by Lauren Dubinsky
, Senior Reporter | September 16, 2016
From the September 2016 issue of HealthCare Business News magazine
In late July, a study that shows the benefits of TomoTherapy for low-risk breast cancer patients was published in AntiCancer Research, International Journal of Cancer Research and Treatment. After 34 months, there was no recurrence of cancer in the treated breast and over 95 percent of the patients and their physicians rated cosmesis as good/excellent. Some facilities have purchased the TomoTherapy System to use solely for breast radiotherapy, according to Accuray. The new Radixact System will be commercially launched in the first quarter of fiscal year 2017.
The global radiotherapy market was worth $5.59 billion in 2015 and is expected to reach $7.54 billion by 2020, according to a MarketsandMarkets report. Technological advancements in radiotherapy systems, the growing elderly population, increasing prevalence of cancer globally and symposiums that drive investments in radiotherapy are expanding the market. The leaders in the market are Varian, Elekta and Accuray. Varian estimates that it has over 50 percent of the global radiotherapy market, pertaining to linear accelerator technology, stereotactic radiosurgery and other cancer treatment systems that utilize X-ray.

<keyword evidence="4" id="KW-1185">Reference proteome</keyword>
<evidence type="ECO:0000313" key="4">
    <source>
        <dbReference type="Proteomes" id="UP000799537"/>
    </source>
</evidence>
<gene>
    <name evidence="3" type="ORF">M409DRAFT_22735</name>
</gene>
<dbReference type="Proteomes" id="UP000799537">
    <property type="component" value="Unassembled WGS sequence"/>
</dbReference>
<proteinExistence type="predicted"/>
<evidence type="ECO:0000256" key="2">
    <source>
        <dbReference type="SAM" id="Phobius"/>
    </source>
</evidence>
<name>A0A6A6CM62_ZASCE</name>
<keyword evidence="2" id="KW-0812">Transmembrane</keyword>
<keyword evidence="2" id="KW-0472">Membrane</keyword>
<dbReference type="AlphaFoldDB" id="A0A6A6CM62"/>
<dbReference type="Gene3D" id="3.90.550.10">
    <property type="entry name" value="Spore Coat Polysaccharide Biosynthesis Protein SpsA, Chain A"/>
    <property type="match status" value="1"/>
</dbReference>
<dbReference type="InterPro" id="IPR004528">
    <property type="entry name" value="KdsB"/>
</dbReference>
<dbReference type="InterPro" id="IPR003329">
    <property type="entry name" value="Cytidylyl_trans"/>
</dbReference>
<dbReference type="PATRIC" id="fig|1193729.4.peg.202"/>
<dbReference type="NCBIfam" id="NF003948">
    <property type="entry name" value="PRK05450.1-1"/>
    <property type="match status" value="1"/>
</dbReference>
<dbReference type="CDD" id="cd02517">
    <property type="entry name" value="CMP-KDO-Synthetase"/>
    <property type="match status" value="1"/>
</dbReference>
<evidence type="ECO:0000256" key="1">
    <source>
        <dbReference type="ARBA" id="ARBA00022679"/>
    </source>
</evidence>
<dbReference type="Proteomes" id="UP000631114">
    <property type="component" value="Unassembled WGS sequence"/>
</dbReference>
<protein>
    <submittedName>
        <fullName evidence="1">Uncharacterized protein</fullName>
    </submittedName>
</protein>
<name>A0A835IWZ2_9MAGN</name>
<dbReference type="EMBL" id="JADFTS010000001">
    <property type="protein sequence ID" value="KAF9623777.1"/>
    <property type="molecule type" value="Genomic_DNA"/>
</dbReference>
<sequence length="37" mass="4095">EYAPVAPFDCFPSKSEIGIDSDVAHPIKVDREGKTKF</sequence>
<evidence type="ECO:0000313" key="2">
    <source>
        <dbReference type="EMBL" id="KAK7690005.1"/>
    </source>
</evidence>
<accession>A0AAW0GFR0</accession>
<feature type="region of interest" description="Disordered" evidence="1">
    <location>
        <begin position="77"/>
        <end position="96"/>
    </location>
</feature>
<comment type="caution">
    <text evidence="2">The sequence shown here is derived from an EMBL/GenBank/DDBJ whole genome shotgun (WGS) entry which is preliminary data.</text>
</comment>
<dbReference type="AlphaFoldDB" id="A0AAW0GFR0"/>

Radiation therapy in Africa
The challenges of communicable diseases have been addressed to a good enough extent in Africa to allow more people to live longer. But now the continent is dealing with higher incidences of cancers in the elderly population. “Expansion of the field of radiation oncology in Africa, in particular, is driven by the rising importance of cancer as a public health challenge,” says Kavanagh. “In one sense, that is not all bad and actually represents progress.”
Modern radiotherapy technology has been installed in the region over the past few years. In early August, Varian Medical Systems was selected to supply Clinac iX systems to Ethiopia to treat the more than 90 million people in the region. A major hurdle that Africa is experiencing is the lack of people with the skills to maintain and operate the equipment. Varian and others are working to change that.
“What we have been trying to do is bring experience from people who use the equipment all of the time, create a training program and train people within the country,” says Corey Zankowski, vice president of product and solutions portfolio at Varian. “[Then we plan to] set up a large enough entity in the country, so they can sustain and train more and more care providers in the region.”